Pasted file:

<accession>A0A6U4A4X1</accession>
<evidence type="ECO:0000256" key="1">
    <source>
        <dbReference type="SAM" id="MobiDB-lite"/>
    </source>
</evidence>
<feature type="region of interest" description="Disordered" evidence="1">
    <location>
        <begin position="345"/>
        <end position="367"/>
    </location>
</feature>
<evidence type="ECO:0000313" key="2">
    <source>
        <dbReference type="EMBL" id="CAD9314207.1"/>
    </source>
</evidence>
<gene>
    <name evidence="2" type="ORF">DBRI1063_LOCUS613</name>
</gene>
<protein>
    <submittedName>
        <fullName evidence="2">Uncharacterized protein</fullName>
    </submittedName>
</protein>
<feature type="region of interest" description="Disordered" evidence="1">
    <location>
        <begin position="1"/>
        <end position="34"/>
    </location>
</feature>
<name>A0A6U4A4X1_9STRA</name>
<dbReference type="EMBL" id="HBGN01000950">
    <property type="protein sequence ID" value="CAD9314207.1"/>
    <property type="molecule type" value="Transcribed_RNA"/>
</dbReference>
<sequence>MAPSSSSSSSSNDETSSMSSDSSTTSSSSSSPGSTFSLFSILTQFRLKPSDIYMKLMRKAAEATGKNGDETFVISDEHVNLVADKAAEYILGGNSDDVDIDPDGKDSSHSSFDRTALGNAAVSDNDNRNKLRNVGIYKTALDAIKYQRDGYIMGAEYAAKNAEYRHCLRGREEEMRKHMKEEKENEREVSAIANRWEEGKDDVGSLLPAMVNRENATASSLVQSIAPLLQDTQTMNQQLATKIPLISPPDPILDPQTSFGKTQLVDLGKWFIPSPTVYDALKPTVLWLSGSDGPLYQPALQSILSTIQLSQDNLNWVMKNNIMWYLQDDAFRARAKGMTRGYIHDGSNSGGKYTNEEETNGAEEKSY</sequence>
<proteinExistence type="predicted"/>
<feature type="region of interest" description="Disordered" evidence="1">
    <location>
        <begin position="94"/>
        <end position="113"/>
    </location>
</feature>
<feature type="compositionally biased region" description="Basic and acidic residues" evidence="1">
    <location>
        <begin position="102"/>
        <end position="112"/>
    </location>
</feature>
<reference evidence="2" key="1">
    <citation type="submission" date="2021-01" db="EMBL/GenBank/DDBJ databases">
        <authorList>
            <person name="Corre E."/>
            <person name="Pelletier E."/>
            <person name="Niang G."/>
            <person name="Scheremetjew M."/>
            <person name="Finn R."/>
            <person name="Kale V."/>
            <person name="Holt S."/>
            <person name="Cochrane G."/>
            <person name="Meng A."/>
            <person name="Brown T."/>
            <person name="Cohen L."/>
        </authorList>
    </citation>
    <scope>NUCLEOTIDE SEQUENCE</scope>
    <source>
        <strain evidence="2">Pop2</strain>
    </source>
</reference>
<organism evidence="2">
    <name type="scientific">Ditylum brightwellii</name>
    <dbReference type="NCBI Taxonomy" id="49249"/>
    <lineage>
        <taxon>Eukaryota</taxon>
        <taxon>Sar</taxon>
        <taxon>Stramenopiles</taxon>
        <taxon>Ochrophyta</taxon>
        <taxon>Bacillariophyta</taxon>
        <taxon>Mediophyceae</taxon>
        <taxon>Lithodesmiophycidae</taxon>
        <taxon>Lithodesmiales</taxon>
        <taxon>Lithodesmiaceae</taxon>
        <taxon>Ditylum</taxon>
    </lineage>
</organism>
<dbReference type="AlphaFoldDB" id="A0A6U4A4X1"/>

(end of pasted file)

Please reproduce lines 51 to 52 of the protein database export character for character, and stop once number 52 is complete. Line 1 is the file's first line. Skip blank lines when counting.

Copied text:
<reference evidence="2" key="1">
    <citation type="submission" date="2021-01" db="EMBL/GenBank/DDBJ databases">